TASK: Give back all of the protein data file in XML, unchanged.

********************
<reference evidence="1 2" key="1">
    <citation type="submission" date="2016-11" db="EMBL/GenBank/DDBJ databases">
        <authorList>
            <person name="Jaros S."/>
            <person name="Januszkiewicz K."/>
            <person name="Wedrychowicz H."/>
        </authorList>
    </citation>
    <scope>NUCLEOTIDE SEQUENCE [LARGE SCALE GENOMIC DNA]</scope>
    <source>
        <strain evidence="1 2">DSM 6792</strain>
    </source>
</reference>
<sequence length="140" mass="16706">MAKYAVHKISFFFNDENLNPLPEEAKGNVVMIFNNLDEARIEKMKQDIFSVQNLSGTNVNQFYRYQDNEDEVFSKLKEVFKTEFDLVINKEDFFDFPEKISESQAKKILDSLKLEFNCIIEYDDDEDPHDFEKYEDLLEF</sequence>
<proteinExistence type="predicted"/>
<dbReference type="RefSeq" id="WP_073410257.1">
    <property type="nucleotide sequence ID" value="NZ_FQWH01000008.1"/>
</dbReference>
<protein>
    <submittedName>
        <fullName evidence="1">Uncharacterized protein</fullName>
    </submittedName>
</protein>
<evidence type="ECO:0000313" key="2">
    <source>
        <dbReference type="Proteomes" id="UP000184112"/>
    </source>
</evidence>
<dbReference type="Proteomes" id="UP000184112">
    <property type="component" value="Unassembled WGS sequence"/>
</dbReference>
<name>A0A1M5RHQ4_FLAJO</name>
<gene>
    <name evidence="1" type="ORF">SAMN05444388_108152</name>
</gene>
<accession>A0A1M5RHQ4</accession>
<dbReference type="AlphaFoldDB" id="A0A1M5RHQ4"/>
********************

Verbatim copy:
<reference evidence="1 2" key="1">
    <citation type="submission" date="2016-11" db="EMBL/GenBank/DDBJ databases">
        <authorList>
            <person name="Jaros S."/>
            <person name="Januszkiewicz K."/>
            <person name="Wedrychowicz H."/>
        </authorList>
    </citation>
    <scope>NUCLEOTIDE SEQUENCE [LARGE SCALE GENOMIC DNA]</scope>
    <source>
        <strain evidence="1 2">DSM 6792</strain>
    </source>
</reference>
<sequence length="140" mass="16706">MAKYAVHKISFFFNDENLNPLPEEAKGNVVMIFNNLDEARIEKMKQDIFSVQNLSGTNVNQFYRYQDNEDEVFSKLKEVFKTEFDLVINKEDFFDFPEKISESQAKKILDSLKLEFNCIIEYDDDEDPHDFEKYEDLLEF</sequence>
<proteinExistence type="predicted"/>
<dbReference type="RefSeq" id="WP_073410257.1">
    <property type="nucleotide sequence ID" value="NZ_FQWH01000008.1"/>
</dbReference>
<protein>
    <submittedName>
        <fullName evidence="1">Uncharacterized protein</fullName>
    </submittedName>
</protein>
<evidence type="ECO:0000313" key="2">
    <source>
        <dbReference type="Proteomes" id="UP000184112"/>
    </source>
</evidence>
<dbReference type="Proteomes" id="UP000184112">
    <property type="component" value="Unassembled WGS sequence"/>
</dbReference>
<name>A0A1M5RHQ4_FLAJO</name>
<gene>
    <name evidence="1" type="ORF">SAMN05444388_108152</name>
</gene>
<accession>A0A1M5RHQ4</accession>
<dbReference type="AlphaFoldDB" id="A0A1M5RHQ4"/>